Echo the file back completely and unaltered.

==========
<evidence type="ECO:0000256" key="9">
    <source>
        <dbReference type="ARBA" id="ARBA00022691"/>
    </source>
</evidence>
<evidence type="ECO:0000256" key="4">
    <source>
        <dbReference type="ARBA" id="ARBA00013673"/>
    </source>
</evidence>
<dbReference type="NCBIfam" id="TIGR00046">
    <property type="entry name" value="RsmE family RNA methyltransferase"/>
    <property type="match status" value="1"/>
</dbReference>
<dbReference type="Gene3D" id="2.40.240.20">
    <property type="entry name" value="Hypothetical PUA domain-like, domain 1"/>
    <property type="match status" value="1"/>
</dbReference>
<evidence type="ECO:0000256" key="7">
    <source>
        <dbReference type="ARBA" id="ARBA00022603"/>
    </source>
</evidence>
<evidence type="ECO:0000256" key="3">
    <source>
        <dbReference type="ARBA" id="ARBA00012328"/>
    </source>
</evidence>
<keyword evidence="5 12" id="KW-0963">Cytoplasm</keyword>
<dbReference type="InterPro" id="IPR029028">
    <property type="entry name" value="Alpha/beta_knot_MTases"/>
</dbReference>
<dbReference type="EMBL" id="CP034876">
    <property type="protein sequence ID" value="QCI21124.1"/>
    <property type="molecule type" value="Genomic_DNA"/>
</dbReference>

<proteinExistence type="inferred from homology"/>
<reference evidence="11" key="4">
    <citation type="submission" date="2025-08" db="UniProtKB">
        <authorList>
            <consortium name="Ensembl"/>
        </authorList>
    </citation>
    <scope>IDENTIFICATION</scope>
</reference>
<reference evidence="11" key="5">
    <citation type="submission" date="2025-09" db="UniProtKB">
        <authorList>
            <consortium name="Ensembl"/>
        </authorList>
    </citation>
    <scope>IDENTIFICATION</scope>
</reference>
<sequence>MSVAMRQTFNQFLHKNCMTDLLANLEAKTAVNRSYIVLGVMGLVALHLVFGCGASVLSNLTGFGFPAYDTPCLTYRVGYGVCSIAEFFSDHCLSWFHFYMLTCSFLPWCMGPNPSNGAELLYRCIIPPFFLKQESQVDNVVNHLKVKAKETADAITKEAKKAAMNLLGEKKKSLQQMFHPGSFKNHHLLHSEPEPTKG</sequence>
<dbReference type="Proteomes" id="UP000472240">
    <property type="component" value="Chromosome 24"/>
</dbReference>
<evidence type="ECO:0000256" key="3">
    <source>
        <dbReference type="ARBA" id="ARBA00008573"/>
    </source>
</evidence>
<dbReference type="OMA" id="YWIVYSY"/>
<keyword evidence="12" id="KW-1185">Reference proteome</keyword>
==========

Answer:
<evidence type="ECO:0000256" key="9">
    <source>
        <dbReference type="ARBA" id="ARBA00022691"/>
    </source>
</evidence>
<evidence type="ECO:0000256" key="4">
    <source>
        <dbReference type="ARBA" id="ARBA00013673"/>
    </source>
</evidence>
<dbReference type="NCBIfam" id="TIGR00046">
    <property type="entry name" value="RsmE family RNA methyltransferase"/>
    <property type="match status" value="1"/>
</dbReference>
<dbReference type="Gene3D" id="2.40.240.20">
    <property type="entry name" value="Hypothetical PUA domain-like, domain 1"/>
    <property type="match status" value="1"/>
</dbReference>
<evidence type="ECO:0000256" key="7">
    <source>
        <dbReference type="ARBA" id="ARBA00022603"/>
    </source>
</evidence>
<evidence type="ECO:0000256" key="3">
    <source>
        <dbReference type="ARBA" id="ARBA00012328"/>
    </source>
</evidence>
<keyword evidence="5 12" id="KW-0963">Cytoplasm</keyword>
<dbReference type="InterPro" id="IPR029028">
    <property type="entry name" value="Alpha/beta_knot_MTases"/>
</dbReference>
<dbReference type="EMBL" id="CP034876">
    <property type="protein sequence ID" value="QCI21124.1"/>
    <property type="molecule type" value="Genomic_DNA"/>
</dbReference>

<proteinExistence type="inferred from homology"/>
<reference evidence="11" key="4">
    <citation type="submission" date="2025-08" db="UniProtKB">
        <authorList>
            <consortium name="Ensembl"/>
        </authorList>
    </citation>
    <scope>IDENTIFICATION</scope>
</reference>
<reference evidence="11" key="5">
    <citation type="submission" date="2025-09" db="UniProtKB">
        <authorList>
            <consortium name="Ensembl"/>
        </authorList>
    </citation>
    <scope>IDENTIFICATION</scope>
</reference>
<sequence>MSVAMRQTFNQFLHKNCMTDLLANLEAKTAVNRSYIVLGVMGLVALHLVFGCGASVLSNLTGFGFPAYDTPCLTYRVGYGVCSIAEFFSDHCLSWFHFYMLTCSFLPWCMGPNPSNGAELLYRCIIPPFFLKQESQVDNVVNHLKVKAKETADAITKEAKKAAMNLLGEKKKSLQQMFHPGSFKNHHLLHSEPEPTKG</sequence>
<dbReference type="Proteomes" id="UP000472240">
    <property type="component" value="Chromosome 24"/>
</dbReference>
<evidence type="ECO:0000256" key="3">
    <source>
        <dbReference type="ARBA" id="ARBA00008573"/>
    </source>
</evidence>
<dbReference type="OMA" id="YWIVYSY"/>
<keyword evidence="12" id="KW-1185">Reference proteome</keyword>